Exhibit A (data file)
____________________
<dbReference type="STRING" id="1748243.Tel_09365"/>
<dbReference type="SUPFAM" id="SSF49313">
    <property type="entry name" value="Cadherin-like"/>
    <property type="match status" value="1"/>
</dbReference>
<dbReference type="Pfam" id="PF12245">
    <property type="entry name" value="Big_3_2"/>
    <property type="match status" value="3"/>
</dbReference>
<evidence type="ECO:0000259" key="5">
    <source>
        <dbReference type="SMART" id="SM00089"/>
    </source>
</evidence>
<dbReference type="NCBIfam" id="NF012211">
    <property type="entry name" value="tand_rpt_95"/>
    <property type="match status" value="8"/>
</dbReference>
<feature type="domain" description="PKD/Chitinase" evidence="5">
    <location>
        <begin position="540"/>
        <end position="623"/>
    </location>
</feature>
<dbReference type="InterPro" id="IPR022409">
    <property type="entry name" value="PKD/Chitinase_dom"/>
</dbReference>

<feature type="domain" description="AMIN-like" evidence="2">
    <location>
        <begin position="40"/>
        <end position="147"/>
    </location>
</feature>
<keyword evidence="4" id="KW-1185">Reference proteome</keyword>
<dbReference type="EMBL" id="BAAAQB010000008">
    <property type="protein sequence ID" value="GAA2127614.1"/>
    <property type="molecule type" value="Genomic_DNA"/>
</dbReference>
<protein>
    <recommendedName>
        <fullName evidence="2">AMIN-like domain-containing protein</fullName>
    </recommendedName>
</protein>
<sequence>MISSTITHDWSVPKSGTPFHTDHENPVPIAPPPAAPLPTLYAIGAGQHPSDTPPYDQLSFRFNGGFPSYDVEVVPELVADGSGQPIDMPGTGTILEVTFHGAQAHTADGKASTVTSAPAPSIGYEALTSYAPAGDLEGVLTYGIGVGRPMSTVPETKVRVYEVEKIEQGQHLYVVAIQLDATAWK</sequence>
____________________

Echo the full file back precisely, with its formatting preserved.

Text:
<dbReference type="STRING" id="1748243.Tel_09365"/>
<dbReference type="SUPFAM" id="SSF49313">
    <property type="entry name" value="Cadherin-like"/>
    <property type="match status" value="1"/>
</dbReference>
<dbReference type="Pfam" id="PF12245">
    <property type="entry name" value="Big_3_2"/>
    <property type="match status" value="3"/>
</dbReference>
<evidence type="ECO:0000259" key="5">
    <source>
        <dbReference type="SMART" id="SM00089"/>
    </source>
</evidence>
<dbReference type="NCBIfam" id="NF012211">
    <property type="entry name" value="tand_rpt_95"/>
    <property type="match status" value="8"/>
</dbReference>
<feature type="domain" description="PKD/Chitinase" evidence="5">
    <location>
        <begin position="540"/>
        <end position="623"/>
    </location>
</feature>
<dbReference type="InterPro" id="IPR022409">
    <property type="entry name" value="PKD/Chitinase_dom"/>
</dbReference>

<feature type="domain" description="AMIN-like" evidence="2">
    <location>
        <begin position="40"/>
        <end position="147"/>
    </location>
</feature>
<keyword evidence="4" id="KW-1185">Reference proteome</keyword>
<dbReference type="EMBL" id="BAAAQB010000008">
    <property type="protein sequence ID" value="GAA2127614.1"/>
    <property type="molecule type" value="Genomic_DNA"/>
</dbReference>
<protein>
    <recommendedName>
        <fullName evidence="2">AMIN-like domain-containing protein</fullName>
    </recommendedName>
</protein>
<sequence>MISSTITHDWSVPKSGTPFHTDHENPVPIAPPPAAPLPTLYAIGAGQHPSDTPPYDQLSFRFNGGFPSYDVEVVPELVADGSGQPIDMPGTGTILEVTFHGAQAHTADGKASTVTSAPAPSIGYEALTSYAPAGDLEGVLTYGIGVGRPMSTVPETKVRVYEVEKIEQGQHLYVVAIQLDATAWK</sequence>